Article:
ALBUQUERQUE, N.M. — If there’s one thing drivers can be thankful for this holiday weekend, it’s that the Paseo del Norte interchange rebuild is just about a month from completion. And if there’s one thing Black Friday shoppers can appreciate, it’s how nice it’s been wrapped up for the public.
That’s because a lot more goes into a modern road project than industrial gray concrete.
William Hutchinson is the landscape architect for the New Mexico Department of Transportation. He says the department works to ensure projects have a “sense of place” and “relate to that place.”
“They may not make sense somewhere else, but they make sense right there,” he says.
And so the $93 million Paseo rebuild is cast in colors that mimic the sun hitting the Sandia Mountains and motifs that celebrate the Albuquerque International Balloon Fiesta an exit to the north.
Hutchinson and Michael Smelker, NMDOT’s South Region Design manager, say NMDOT worked off the city of Albuquerque’s Interstate Corridor Enhancement Plan, which has an overall concept for I-40 and I-25 to keep the interchanges looking cohesive through the metro area.
NMDOT chose the Sandias palette for the Paseo interchange, as it’s tall and closer to the mountains. The alternative palette, West Mesa, was used at Coors/I-40.
It means the Paseo/I-25 retaining walls and bridge supports are stained a deep reddish-brown, Hutchinson says, while the highest flyover, northbound I-25 to westbound Paseo, is a lighter “pinky-gray.”
“As the sun goes down,” Hutchinson says, “the overpass will glow.”
Smelker adds that by graduating the colors, darker at the bottom and lighter at the top, the structures are “not so heavy in the sky.” At dusk, the watermelon hues are intended to “match the sunset.”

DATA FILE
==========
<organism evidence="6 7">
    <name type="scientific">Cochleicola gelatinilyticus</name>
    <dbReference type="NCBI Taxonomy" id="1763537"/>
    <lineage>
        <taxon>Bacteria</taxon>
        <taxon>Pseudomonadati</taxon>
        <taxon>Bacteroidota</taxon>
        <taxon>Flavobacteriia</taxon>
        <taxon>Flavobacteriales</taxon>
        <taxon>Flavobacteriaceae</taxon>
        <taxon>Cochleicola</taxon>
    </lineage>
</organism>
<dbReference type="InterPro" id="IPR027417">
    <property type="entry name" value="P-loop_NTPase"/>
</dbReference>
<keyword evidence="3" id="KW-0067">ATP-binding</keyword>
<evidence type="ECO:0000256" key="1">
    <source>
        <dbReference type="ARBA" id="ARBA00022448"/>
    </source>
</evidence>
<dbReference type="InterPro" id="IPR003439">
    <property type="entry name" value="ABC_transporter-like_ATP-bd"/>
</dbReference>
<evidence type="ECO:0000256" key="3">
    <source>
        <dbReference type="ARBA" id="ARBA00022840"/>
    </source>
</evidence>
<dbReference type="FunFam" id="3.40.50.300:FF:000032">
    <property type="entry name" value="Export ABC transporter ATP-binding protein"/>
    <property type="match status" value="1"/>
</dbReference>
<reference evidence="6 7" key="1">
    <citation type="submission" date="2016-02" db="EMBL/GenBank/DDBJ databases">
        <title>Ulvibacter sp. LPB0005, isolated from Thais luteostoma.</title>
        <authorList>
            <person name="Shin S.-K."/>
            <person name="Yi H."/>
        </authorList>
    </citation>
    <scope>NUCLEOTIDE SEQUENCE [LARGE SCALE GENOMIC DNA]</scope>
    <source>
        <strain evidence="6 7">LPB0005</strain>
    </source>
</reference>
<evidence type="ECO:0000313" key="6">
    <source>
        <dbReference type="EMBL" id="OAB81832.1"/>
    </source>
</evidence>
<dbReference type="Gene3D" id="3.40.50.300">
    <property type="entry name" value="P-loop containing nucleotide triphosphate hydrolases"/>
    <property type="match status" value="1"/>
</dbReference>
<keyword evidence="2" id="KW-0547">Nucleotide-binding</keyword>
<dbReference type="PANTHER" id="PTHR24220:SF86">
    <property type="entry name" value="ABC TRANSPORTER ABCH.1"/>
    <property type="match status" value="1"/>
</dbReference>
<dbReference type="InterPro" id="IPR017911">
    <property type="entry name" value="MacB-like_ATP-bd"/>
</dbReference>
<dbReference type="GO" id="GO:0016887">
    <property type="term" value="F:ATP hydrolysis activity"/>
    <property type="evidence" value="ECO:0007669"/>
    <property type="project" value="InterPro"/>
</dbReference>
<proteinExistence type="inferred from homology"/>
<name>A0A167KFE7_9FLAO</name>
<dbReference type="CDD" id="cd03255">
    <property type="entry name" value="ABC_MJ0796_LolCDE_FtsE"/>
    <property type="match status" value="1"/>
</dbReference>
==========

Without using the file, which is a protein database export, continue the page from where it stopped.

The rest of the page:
In keeping with the goal for features to be “aesthetic but not distraction,” Hutchinson says a simple balloon motif that came out of public meetings last fall was worked into the overpasses. Smelker says NMDOT gave the concept to the contractor, Kiewit, which developed the final imagery.
Also simple is the pedestrian/bike bridge over the interstate. Smelker says the fast-tracked design-build process precluded anything fancier. The structure – some might call it kennel-meets-railroad-car – conforms to all the required performance specifications.
Still in the works is decorative fencing around the surge ponds at Jefferson and El Pueblo. Smelker says the ponds are part of the storm drain system, and the fencing is a safety feature that should include some combination of patterned bricks, stained concrete and wrought iron.
As for landscaping, Hutchinson says crews will revegetate cleared areas with native grasses and wildflowers to stabilize the ground and protect against erosion. Smelker says true landscaping will be up to the city of Albuquerque.
The goal, Hutchinson says, was to give the interchange a “very special look” while ensuring its usable features and aesthetics “fit the nature of the community.”
To repurpose a sign-off that was on another NMDOT engineer’s email – “a truly happy person is one who can enjoy the scenery on a detour” – metro-area drivers can be truly happy there’s some hardscaped scenery built into the new Paseo interchange for them to enjoy.
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The pedestrian/bicycle bridge over I-25 at Paseo del Norte incorporates a simple design because, officials say, the fast-tracked design-build process precluded anything fancier. (Dean Hanson/Albuquerque Journal)